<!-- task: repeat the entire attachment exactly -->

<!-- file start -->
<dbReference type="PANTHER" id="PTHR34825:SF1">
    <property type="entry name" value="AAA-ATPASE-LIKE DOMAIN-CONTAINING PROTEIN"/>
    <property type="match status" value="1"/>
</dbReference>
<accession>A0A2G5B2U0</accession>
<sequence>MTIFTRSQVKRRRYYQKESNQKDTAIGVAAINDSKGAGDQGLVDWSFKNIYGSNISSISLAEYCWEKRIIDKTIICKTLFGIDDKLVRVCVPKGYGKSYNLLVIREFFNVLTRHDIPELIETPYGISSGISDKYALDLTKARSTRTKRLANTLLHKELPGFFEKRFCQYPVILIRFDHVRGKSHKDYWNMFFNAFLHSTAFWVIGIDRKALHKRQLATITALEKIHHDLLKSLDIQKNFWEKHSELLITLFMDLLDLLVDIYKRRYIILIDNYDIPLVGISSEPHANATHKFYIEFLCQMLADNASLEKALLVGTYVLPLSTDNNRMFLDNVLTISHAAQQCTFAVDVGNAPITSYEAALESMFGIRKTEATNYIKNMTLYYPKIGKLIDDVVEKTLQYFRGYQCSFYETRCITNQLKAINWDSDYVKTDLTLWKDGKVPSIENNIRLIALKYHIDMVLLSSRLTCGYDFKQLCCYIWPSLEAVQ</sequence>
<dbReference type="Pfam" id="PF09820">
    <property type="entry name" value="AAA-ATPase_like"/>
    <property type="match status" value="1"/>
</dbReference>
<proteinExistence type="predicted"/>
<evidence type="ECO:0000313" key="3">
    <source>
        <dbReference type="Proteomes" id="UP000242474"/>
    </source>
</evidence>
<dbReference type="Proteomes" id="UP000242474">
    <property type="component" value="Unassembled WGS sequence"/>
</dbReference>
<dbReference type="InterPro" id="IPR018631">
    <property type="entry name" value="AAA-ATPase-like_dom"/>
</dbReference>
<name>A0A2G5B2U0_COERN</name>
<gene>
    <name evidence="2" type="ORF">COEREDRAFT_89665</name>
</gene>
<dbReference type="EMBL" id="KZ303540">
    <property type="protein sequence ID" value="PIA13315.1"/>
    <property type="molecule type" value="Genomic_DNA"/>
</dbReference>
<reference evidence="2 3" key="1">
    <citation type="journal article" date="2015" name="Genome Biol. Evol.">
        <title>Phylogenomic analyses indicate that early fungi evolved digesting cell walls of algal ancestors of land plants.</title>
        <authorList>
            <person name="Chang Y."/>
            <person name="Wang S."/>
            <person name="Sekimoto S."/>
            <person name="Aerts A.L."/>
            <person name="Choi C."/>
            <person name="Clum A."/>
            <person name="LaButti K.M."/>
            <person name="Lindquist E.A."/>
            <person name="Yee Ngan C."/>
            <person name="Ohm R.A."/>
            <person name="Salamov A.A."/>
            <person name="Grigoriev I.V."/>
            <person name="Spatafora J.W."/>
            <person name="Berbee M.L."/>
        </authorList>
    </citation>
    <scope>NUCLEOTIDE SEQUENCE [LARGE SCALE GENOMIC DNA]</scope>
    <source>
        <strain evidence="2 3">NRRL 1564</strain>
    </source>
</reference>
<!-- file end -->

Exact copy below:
<dbReference type="PANTHER" id="PTHR34825:SF1">
    <property type="entry name" value="AAA-ATPASE-LIKE DOMAIN-CONTAINING PROTEIN"/>
    <property type="match status" value="1"/>
</dbReference>
<accession>A0A2G5B2U0</accession>
<sequence>MTIFTRSQVKRRRYYQKESNQKDTAIGVAAINDSKGAGDQGLVDWSFKNIYGSNISSISLAEYCWEKRIIDKTIICKTLFGIDDKLVRVCVPKGYGKSYNLLVIREFFNVLTRHDIPELIETPYGISSGISDKYALDLTKARSTRTKRLANTLLHKELPGFFEKRFCQYPVILIRFDHVRGKSHKDYWNMFFNAFLHSTAFWVIGIDRKALHKRQLATITALEKIHHDLLKSLDIQKNFWEKHSELLITLFMDLLDLLVDIYKRRYIILIDNYDIPLVGISSEPHANATHKFYIEFLCQMLADNASLEKALLVGTYVLPLSTDNNRMFLDNVLTISHAAQQCTFAVDVGNAPITSYEAALESMFGIRKTEATNYIKNMTLYYPKIGKLIDDVVEKTLQYFRGYQCSFYETRCITNQLKAINWDSDYVKTDLTLWKDGKVPSIENNIRLIALKYHIDMVLLSSRLTCGYDFKQLCCYIWPSLEAVQ</sequence>
<dbReference type="Pfam" id="PF09820">
    <property type="entry name" value="AAA-ATPase_like"/>
    <property type="match status" value="1"/>
</dbReference>
<proteinExistence type="predicted"/>
<evidence type="ECO:0000313" key="3">
    <source>
        <dbReference type="Proteomes" id="UP000242474"/>
    </source>
</evidence>
<dbReference type="Proteomes" id="UP000242474">
    <property type="component" value="Unassembled WGS sequence"/>
</dbReference>
<dbReference type="InterPro" id="IPR018631">
    <property type="entry name" value="AAA-ATPase-like_dom"/>
</dbReference>
<name>A0A2G5B2U0_COERN</name>
<gene>
    <name evidence="2" type="ORF">COEREDRAFT_89665</name>
</gene>
<dbReference type="EMBL" id="KZ303540">
    <property type="protein sequence ID" value="PIA13315.1"/>
    <property type="molecule type" value="Genomic_DNA"/>
</dbReference>
<reference evidence="2 3" key="1">
    <citation type="journal article" date="2015" name="Genome Biol. Evol.">
        <title>Phylogenomic analyses indicate that early fungi evolved digesting cell walls of algal ancestors of land plants.</title>
        <authorList>
            <person name="Chang Y."/>
            <person name="Wang S."/>
            <person name="Sekimoto S."/>
            <person name="Aerts A.L."/>
            <person name="Choi C."/>
            <person name="Clum A."/>
            <person name="LaButti K.M."/>
            <person name="Lindquist E.A."/>
            <person name="Yee Ngan C."/>
            <person name="Ohm R.A."/>
            <person name="Salamov A.A."/>
            <person name="Grigoriev I.V."/>
            <person name="Spatafora J.W."/>
            <person name="Berbee M.L."/>
        </authorList>
    </citation>
    <scope>NUCLEOTIDE SEQUENCE [LARGE SCALE GENOMIC DNA]</scope>
    <source>
        <strain evidence="2 3">NRRL 1564</strain>
    </source>
</reference>